|American witchhazel (Hamamelis virginiana)|
Technology and the rise of the internet have allowed for the expansion of citizen science projects, in which the general public of all ages can participate in collecting data and observations. These studies are not only engaging and informative for the citizen scientists themselves, they are also a valuable way to gather vast amounts of information. Duke Gardens is both an active citizen science partner and a fun location for local citizen science projects.
At Duke Gardens, two nationwide projects are particularly popular. Project BudBurst began in 2007 as a way to monitor plants across the United States. As one of their seven botanic garden partners, Duke Gardens is an excellent place to observe both native and non-native plant species. As part of BudBurst, volunteers go out into the Gardens and carefully observe plants in different phenophases ("an observable stage or phase in the annual life cycle of a plant or animal") throughout the year. Once the data is collected, volunteers then record their observations and submit them to the Project BudBurst website.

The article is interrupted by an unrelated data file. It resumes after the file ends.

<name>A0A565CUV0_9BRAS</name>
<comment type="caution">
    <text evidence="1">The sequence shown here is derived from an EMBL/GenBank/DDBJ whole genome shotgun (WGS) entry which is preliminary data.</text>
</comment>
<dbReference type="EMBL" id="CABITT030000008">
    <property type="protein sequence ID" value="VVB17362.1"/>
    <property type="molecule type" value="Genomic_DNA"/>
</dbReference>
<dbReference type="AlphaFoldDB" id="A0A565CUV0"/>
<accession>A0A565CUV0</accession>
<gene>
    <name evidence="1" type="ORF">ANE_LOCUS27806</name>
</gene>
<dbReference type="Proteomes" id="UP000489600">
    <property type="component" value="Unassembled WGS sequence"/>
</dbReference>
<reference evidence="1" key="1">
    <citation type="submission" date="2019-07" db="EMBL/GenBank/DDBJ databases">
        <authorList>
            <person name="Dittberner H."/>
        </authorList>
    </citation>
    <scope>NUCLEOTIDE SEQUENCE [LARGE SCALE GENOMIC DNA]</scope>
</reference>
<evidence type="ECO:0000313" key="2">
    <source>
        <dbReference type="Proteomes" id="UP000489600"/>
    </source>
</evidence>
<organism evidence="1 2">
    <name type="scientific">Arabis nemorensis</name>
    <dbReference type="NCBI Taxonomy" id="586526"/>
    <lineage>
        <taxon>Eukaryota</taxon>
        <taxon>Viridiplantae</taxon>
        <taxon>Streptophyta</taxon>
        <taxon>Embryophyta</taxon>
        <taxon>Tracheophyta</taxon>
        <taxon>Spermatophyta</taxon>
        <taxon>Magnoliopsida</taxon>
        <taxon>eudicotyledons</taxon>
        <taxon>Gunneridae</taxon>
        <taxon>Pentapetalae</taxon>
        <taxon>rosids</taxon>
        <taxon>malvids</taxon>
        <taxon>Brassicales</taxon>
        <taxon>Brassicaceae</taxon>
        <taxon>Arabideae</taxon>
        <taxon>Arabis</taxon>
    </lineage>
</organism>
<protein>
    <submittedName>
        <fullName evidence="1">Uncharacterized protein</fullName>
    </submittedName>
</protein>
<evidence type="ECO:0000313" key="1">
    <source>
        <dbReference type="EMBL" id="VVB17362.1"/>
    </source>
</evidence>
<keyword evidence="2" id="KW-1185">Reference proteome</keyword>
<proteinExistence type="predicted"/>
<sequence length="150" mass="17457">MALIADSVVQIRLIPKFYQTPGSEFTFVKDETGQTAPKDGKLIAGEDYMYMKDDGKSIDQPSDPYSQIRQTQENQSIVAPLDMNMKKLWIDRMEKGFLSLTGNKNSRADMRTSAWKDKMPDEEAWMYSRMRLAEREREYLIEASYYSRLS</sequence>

|American beautyberry (Callicarpa americana)|
Submitting an eBird checklist is another way visitors to Duke Gardens can participate in a citizen science project. It is relatively easy to learn the common bird species, and once a birder becomes comfortable with a few varieties he or she can explore the Gardens and keep track of species seen and the observed number of individuals in each species. Using a computer or the eBird cell phone app, birders can quickly complete a checklist and voila, their data has been recorded!
|Gray catbird (Dumetella carolinensis)|
|Bird viewing shelter. Photo by Orla Swift|
Blogger and photographer Erika Zambello is a graduate student studying Ecosystem Science and Conservation at Duke's Nicholas School of the Environment.